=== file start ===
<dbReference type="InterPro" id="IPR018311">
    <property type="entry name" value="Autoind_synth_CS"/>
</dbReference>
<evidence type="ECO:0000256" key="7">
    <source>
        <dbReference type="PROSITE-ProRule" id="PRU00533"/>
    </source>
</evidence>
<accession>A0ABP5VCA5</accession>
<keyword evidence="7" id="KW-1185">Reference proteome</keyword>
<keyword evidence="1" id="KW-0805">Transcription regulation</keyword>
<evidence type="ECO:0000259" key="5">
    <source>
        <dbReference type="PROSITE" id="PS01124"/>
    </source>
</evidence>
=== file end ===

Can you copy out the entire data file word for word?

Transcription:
<dbReference type="InterPro" id="IPR018311">
    <property type="entry name" value="Autoind_synth_CS"/>
</dbReference>
<evidence type="ECO:0000256" key="7">
    <source>
        <dbReference type="PROSITE-ProRule" id="PRU00533"/>
    </source>
</evidence>
<accession>A0ABP5VCA5</accession>
<keyword evidence="7" id="KW-1185">Reference proteome</keyword>
<keyword evidence="1" id="KW-0805">Transcription regulation</keyword>
<evidence type="ECO:0000259" key="5">
    <source>
        <dbReference type="PROSITE" id="PS01124"/>
    </source>
</evidence>